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ACSM, Partners Release White Paper Today Urging Training of Med Students, Physicians in Nutrition and Physical Activity

A new white paper was released today by ACSM, the Bipartisan Policy Center (BPC) and the Alliance for a Healthier Generation. The paper, titled Teaching Nutrition and Physical Activity in Medical School: Training Doctors for Prevention-Oriented Care shows that current training for medical professionals in nutrition and exercise is inadequate to cope with the nation’s obesity epidemic, and it offers recommendations on how to remedy that deficit.

The paper points to a skills and knowledge gap among medical professionals; more than 75 percent of physicians felt they had received inadequate training to counsel their patients on changing diet and increasing activity levels. It also highlights that fewer than 30 percent of medical schools meet the minimum number of hours of education in nutrition and exercise science recommended by the National Academy of Sciences.

The white paper is the outcome of an October 2013 conference hosted by ACSM, BPC and the Alliance in Washington, DC. The conference was designed to gather input from medical school representatives, insurance providers, medical licensing and certification boards, and community-based organizations, as well as recent and current medical students and practitioners. The conference also included Dan Glickman, former secretary of agriculture; Donna Shalala, former secretary of health and human services; Senator Bill Frist; and leadership from the three sponsoring organizations, including ACSM CEO Jim Whitehead.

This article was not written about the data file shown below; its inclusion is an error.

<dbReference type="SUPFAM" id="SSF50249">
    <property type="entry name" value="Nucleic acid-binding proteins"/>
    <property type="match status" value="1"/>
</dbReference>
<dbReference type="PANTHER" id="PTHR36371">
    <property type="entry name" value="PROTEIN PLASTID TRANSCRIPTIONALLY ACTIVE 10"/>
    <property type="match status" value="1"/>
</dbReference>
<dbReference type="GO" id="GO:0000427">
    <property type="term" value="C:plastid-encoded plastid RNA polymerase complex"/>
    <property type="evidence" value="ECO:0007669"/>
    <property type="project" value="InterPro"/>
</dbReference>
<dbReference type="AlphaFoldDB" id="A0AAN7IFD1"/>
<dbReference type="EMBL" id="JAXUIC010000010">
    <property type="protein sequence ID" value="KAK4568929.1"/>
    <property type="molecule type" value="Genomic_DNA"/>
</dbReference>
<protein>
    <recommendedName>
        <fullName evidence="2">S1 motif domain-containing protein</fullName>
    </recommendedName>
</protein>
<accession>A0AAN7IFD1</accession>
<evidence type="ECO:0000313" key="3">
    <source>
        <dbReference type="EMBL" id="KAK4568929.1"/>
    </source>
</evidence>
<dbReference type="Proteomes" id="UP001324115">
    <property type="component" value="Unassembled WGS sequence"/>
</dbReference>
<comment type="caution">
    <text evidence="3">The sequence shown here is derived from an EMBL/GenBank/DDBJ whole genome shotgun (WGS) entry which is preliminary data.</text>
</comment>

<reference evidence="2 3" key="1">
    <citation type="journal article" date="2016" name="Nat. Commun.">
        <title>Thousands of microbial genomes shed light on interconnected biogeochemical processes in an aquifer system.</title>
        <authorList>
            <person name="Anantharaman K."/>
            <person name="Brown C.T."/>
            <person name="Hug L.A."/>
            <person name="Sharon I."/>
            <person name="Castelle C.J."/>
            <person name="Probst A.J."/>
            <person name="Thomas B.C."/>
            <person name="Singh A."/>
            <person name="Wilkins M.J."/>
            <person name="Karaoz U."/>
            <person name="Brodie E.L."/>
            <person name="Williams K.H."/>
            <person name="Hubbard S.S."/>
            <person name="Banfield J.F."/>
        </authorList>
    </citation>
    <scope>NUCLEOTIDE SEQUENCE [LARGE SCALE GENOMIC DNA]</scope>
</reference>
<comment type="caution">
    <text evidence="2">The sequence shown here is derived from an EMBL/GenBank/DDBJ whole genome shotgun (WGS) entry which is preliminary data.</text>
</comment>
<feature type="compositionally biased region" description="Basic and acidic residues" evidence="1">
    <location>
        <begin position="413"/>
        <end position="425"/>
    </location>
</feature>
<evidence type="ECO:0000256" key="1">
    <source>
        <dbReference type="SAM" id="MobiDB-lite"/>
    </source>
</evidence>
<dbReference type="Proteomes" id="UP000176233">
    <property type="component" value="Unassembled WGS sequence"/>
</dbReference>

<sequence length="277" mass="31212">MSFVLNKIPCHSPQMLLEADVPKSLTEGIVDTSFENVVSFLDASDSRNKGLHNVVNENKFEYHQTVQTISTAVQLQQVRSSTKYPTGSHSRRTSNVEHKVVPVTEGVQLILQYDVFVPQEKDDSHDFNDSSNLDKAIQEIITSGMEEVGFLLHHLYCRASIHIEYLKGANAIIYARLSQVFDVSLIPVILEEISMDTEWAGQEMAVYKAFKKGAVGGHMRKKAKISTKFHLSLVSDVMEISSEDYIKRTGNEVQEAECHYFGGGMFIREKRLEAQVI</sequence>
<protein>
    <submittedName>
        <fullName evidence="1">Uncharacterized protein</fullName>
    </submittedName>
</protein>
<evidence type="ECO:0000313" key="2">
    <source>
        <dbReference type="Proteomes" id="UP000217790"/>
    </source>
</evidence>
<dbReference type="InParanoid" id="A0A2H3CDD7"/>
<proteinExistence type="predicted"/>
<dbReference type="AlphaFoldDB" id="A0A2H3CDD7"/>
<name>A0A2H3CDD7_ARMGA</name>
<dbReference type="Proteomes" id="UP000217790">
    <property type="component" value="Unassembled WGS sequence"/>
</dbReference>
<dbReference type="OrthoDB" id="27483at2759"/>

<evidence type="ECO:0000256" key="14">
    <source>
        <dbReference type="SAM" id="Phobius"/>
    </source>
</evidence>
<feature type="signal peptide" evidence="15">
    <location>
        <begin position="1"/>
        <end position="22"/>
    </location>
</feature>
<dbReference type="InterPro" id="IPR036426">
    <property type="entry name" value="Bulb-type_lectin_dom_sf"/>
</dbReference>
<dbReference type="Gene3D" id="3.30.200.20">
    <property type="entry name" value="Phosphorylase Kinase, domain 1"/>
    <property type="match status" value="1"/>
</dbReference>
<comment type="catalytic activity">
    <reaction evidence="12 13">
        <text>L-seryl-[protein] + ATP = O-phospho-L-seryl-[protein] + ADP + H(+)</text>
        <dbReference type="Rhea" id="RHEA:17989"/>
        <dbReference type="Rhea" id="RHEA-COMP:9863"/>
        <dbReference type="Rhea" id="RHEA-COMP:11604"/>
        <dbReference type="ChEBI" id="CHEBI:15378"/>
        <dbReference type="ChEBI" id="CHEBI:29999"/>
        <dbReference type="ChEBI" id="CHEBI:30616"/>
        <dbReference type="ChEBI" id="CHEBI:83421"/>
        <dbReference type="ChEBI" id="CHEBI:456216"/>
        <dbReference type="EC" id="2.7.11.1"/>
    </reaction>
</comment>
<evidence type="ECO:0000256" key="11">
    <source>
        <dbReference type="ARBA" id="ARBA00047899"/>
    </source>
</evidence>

A summary of the white paper’s key findings and recommendations are as follows:
  1. Medical schools should develop and implement a standard nutrition and physical activity curriculum.
  2. Licensing and certification exams, as well as residency and continuing education programs should include more nutrition and physical activity content to reinforce its importance to treatment.
  3. Board-accredited advanced training programs should work to expand the cadre of experts in nutrition and physical activity who can teach health professionals.
  4. Federal and state governments should provide support for reforms in medical education and health care delivery that can help providers better meet patient needs with respect to nutrition, physical activity, and other lifestyle factors.
  5. Public and private insurance should provide reimbursement for health services that target lifestyle factors such as nutrition and exercise.
A press release announcing the white paper and its recommendations was also distributed today. more

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